Right: On social issues, CAMFT has never stood for anything. In his column, board president Patrick Healy reminds readers that CAMFT has never taken a stand on any social issue. When called upon by groups of members to oppose the Vietnam War, stand up for women's rights, or move a conference from a hotel where labor abuses were taking place, CAMFT has a long history of inaction. Duly noted, and not exactly a badge of honor.
Wrong: If CAMFT takes a stand on gay marriage, it must take a stand on everything. As Healy puts it, CAMFT is not a social justice organization. He goes on with lazy "slippery slope" rhetoric: "If CAMFT ever gets into social justice work, I'd like to ask it to take up the charge" on a variety of issues, Healy says. But CAMFT is hardly locked in a quagmire if it takes on the topic; most mental health organizations have clear policies for determining what social issues are worthy of their attention, and have been able to take a stand on gay marriage (and limited numbers of other issues) without falling off of some social-justice cliff and losing sight of their purpose.
Right: CAMFT does not want to risk alienating a portion of their membership. I genuinely credit Healy for being straightforward in saying so: "Taking a stand would alienate a percentage of CAMFT members." The logic, of course, is easy to poke holes through: failing to take a stand alienates a portion of CAMFT members. The organization is making an active choice in whom it chooses to alienate.
Wrong: The "pro" and "con" arguments presented in the magazine are equally valid and deserve equal space. The "Professional Exchange" section consists of one batch of articles supporting same-sex marriage, and another opposing it, on very different grounds. The "pro" articles are mostly copied from academic journals, and show just how clear the scientific evidence is: same-sex parents raise their children just as effectively as heterosexual parents, and same-sex couples and their children suffer due to marriage discrimination. The "con" articles are largely made up of arguments that are inaccurate or irrelevant (much more on that to come in a separate post).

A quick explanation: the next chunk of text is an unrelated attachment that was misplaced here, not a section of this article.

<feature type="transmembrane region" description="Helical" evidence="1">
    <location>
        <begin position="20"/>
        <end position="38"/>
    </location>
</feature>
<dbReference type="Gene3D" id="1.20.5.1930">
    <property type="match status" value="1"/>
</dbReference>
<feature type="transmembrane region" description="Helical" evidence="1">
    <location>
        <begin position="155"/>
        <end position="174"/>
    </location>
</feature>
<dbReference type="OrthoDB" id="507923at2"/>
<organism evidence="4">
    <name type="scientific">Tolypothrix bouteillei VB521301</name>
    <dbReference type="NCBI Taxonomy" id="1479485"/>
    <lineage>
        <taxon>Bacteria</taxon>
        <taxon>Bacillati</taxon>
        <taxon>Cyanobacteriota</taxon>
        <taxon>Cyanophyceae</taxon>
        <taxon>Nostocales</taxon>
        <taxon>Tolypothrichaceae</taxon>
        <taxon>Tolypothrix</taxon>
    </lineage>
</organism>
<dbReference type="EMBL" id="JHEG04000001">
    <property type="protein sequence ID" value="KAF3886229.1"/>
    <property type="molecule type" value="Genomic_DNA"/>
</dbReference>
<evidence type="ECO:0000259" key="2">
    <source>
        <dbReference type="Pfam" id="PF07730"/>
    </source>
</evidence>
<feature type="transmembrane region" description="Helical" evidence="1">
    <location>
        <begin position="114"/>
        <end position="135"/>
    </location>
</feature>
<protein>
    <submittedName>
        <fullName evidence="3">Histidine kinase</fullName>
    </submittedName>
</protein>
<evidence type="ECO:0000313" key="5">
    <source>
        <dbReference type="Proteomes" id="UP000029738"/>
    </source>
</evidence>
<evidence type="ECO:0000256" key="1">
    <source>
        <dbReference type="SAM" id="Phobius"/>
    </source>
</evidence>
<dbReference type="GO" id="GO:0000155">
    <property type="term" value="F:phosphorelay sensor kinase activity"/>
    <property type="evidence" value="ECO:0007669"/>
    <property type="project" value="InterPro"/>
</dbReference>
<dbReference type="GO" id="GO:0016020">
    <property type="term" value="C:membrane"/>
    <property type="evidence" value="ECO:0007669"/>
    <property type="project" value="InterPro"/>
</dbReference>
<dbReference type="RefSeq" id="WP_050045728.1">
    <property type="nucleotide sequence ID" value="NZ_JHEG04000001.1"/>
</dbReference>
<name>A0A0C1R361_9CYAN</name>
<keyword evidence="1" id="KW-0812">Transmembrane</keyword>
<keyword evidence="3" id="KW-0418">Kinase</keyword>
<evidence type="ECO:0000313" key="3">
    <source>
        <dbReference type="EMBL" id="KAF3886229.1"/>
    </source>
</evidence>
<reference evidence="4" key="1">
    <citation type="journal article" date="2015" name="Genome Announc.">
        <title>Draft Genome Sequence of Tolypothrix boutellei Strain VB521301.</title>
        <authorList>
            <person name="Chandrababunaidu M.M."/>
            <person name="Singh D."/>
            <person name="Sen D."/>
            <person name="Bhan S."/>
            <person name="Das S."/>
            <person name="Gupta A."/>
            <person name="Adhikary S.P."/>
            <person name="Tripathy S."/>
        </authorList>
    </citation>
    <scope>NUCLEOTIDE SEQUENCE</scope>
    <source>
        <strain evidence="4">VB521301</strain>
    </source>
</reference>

While I am solidly on the pro-gay-marriage side, I do believe there is a real, cogent argument to be made against same-sex marriage based on how marriage intertwines with religious principles. I also believe that religious therapists have a genuine struggle to balance religious belief with appropriate care, and that all mental health professions need to find ways to affirm same-sex couples without discriminating against clients or therapists based on religion. This section is largely not that kind of discussion, though, which is disappointing. If anything, it seems to be a disservice and an insult to those who would have valuable and intelligent points to make in opposing same-sex marriage.
Wrong (maybe): This collection of articles will settle the angry mob. In spite of the headline "Tackling the Issues of Same-Sex Marriage" on the magazine's cover, presentation of a variety of viewpoints while disavowing all of them does not constitute "tackling" of anything. If CAMFT really wanted to "tackle" the issues, it would appoint a committee to examine the research and solicit member comments, and then make a policy recommendation (that the full board would hopefully endorse). This selection of articles moves no closer to such a resolution. I find it hard to believe that those therapists who have been dissatisfied with CAMFT up to now will find themselves appeased.
More to come on this topic.
A quick point of clarification, for those who are unfamiliar: CAMFT is the California Association of Marriage and Family Therapists. It is not in any way affiliated with AAMFT, the American Association for Marriage and Family Therapy, which has a California Division: AAMFT-CA.